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How Witness Testimony Works

While most of us have seen witnesses testify on television, many witnesses find the actual experience to be much different in person. This experience can often be intimidating, especially if you don’t know what to expect. It can help to know how witness testimony works in order to confidently play the role of a witness in court.

As a witness, you are there to provide the facts of the case according to what you know, nothing more and nothing less. That means that you are responsible for telling your story to the judge and jury, not for making an entire convincing case. When you are called as a witness, you will be expected to show up to court at a certain time and wait patiently until called by the lawyers. Once called to the stand, you will need to swear to give a true testimony and then you will answer the lawyer’s questions. Often this will take some time.

You then will be cross-examined by the other attorney. Sometimes they will have many questions for you. Other times there will be just a few. Depending on the case you may be called again later or asked more questions by the lawyer who called you. This process can be tiring for many people, but stay calm. You are not on trial. You are simply answering the questions truthfully. In order to make this process easier, lawyers will prep you before the trial starts so you are prepared for the questions asked, which will make giving your testimony easier.

Tips for Testifying as a Witness in Court

Since being a witness can be a stressful experience, it helps to go in knowing what to expect. These ten tips for testifying as a witness will help you feel even more comfortable on the witness stand.

  1. Always tell the truth. It may be tempting to try and spin your information to sound better, especially when something reflects less than ideally on you or someone you care about, but you have sworn to tell the truth. Not only is a lie illegal, but it can also actually lead to all your truthful testimony being ignored by the judge and jury.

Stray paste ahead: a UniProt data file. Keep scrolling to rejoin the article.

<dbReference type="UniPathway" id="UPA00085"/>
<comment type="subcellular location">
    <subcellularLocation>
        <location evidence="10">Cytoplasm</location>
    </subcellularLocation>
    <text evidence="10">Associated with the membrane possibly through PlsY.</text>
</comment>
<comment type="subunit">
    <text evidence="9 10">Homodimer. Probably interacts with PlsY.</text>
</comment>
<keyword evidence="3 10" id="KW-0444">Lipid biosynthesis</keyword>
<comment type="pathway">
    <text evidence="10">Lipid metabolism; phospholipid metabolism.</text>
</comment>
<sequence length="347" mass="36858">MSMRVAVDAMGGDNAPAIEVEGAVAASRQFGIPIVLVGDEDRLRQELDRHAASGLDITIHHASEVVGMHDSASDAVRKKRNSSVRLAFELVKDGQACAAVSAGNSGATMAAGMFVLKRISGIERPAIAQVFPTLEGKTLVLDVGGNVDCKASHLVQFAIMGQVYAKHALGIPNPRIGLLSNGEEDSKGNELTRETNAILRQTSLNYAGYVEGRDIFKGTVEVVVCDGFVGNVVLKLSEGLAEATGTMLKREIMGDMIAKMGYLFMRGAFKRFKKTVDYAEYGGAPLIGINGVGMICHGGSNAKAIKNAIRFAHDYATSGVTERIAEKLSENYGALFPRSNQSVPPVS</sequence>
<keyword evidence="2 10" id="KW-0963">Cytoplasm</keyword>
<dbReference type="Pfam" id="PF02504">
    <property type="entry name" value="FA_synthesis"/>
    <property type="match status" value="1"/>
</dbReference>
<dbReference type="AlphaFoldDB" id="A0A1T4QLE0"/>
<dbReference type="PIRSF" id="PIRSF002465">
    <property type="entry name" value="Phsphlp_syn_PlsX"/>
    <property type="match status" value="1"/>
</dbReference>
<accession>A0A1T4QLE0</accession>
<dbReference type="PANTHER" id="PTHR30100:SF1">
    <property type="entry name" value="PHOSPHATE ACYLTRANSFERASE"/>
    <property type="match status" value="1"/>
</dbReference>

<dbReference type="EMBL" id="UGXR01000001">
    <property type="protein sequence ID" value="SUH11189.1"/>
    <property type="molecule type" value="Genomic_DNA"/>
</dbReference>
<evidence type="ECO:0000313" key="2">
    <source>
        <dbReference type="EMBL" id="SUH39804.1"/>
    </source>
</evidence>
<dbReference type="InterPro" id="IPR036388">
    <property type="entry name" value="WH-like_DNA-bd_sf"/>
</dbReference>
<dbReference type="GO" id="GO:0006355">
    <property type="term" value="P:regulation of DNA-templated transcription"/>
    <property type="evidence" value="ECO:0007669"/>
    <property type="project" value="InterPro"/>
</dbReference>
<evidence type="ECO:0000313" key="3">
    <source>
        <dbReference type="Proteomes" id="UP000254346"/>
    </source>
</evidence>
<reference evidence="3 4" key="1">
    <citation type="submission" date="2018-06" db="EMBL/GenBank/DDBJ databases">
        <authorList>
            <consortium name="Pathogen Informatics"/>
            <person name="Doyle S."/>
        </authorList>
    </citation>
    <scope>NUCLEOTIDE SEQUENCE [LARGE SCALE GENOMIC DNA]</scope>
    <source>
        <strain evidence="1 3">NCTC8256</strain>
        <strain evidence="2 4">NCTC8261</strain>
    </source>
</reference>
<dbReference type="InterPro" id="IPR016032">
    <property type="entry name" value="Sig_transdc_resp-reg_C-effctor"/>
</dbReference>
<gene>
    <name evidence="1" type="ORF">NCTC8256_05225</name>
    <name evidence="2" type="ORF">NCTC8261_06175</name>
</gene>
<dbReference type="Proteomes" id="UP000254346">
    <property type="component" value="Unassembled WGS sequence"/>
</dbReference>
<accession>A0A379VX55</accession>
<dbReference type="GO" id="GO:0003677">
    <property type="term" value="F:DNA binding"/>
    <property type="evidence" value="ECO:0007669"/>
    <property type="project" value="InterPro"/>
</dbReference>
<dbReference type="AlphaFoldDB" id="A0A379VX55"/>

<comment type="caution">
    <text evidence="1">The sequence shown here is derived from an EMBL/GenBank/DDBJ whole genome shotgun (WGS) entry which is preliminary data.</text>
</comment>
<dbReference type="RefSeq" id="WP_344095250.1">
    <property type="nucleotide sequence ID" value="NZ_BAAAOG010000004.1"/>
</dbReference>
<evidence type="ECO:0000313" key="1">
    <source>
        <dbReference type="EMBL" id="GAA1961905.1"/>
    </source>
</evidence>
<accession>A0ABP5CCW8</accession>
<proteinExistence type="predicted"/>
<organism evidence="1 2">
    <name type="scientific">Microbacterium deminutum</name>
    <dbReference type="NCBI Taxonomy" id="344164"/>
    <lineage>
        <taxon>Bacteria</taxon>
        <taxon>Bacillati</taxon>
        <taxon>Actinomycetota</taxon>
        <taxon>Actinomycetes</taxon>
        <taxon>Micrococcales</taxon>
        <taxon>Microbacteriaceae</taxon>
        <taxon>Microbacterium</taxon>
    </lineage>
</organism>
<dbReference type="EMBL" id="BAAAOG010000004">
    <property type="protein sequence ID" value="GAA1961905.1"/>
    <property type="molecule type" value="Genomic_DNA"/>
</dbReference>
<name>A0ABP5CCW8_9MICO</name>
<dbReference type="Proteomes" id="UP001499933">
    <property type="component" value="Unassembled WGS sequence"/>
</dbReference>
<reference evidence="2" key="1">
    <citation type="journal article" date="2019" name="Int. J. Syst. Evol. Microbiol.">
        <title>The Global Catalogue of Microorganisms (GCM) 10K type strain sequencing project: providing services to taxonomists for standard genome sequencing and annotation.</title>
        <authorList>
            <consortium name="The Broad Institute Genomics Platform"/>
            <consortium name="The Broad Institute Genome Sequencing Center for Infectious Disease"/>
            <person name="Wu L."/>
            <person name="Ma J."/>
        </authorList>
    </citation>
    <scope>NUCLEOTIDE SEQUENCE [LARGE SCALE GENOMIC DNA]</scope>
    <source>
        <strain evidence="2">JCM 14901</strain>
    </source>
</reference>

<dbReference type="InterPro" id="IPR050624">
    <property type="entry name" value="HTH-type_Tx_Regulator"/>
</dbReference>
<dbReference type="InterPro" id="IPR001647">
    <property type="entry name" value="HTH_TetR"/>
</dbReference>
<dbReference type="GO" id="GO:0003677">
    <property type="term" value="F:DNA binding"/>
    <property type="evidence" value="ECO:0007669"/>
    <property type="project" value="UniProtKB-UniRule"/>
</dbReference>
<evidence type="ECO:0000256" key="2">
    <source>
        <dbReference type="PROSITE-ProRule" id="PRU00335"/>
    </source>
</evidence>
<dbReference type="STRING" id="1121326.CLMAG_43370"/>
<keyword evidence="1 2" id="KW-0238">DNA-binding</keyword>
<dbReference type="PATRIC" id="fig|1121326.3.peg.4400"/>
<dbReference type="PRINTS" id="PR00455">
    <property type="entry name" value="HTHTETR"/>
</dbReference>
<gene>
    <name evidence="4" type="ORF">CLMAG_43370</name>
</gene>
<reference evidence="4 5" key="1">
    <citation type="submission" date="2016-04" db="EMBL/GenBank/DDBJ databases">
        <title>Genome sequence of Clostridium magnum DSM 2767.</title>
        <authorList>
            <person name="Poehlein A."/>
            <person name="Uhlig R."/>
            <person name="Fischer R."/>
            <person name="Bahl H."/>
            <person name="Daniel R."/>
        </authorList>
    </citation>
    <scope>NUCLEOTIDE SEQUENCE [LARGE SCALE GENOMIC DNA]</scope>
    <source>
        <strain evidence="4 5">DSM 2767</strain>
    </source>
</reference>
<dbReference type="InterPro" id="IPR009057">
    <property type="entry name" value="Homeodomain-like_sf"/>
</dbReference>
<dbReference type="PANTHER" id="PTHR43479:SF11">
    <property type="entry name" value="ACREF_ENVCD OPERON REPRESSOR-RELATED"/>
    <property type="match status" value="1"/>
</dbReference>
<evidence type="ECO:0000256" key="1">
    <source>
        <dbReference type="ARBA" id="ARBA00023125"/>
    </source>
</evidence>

2. Make a good impression. This means that you should dress modestly and appropriately for court, sit up, and look like you are paying attention to the lawyer when he or she is speaking. It may not be fair, but the jury judges your trustworthiness based on all these factors.

  3. Practice before heading to court. You probably will do this with an attorney. While you shouldn’t memorize your story or try too hard to make it perfect, it will often help you to be less nervous if you practice answering some of the questions before getting in front of the court.

  4. Speak naturally and in your own words. Often witnesses feel like they have to use formal language, big words and police or legal jargon on the stand to be believed, but unless you are an expert, it’s better to just speak naturally. Say what you witnessed in your own words, and don’t worry so much about making it perfect, so long as it’s the truth.

  5. Don’t discuss the case outside of the courtroom while the trial is in progress. This is important to your credibility as a witness. You need to be responsible as a witness on the case.

  6. Don’t get angry on the stand or take questions too personally. Often opposing counsel will try to undermine your credibility, because you are hurting their case. This leads to accusatory, personal, or even offensive questions. Try to stay calm and ignore this tone. Their questions, while perhaps rude, are not personal attacks. Responding angrily will only hurt you more.

  7. Think before answering the question. It’s ok if you need a second to collect your thoughts. You are allowed to pause and consider what answer best gives a truthful answer to any question. Also, make sure that you have heard the entire question before starting to answer.

  8. Remember that it’s ok not to know all the answers. If you are not sure the answer to a question, simply say so. You can’t be expected to know everything. It’s better to admit you are not sure about something than to say something that could turn out to be inaccurate.

  9. Give confident answers when you have them. If you know something, own it. You don’t have to qualify all your statements with “I think” or “I believe.” If you think your answer is true, say it.

  10. Don’t be afraid; you’ll do fine. Often nerves make being a witness worse than it has to be. You should stay calm and remember that you are not on trial, nor are you responsible for making a winning case. All you have to do is answer questions, honestly, calmly and clearly, and you will be an excellent witness.

If you are serving as a witness in Ohio, you have been chosen to speak to the court for a reason. You would not be asked to testify if the attorney who called you did not think you could do it. Follow these tips and relax. You will do a great job.

At Luftman, Heck & Associates, we know how intimidating the legal process can be. If someone you care about has been arrested, make sure they have all the support they need for a good outcome. Call us any time at (888) 726-3181 for a free consultation on your case.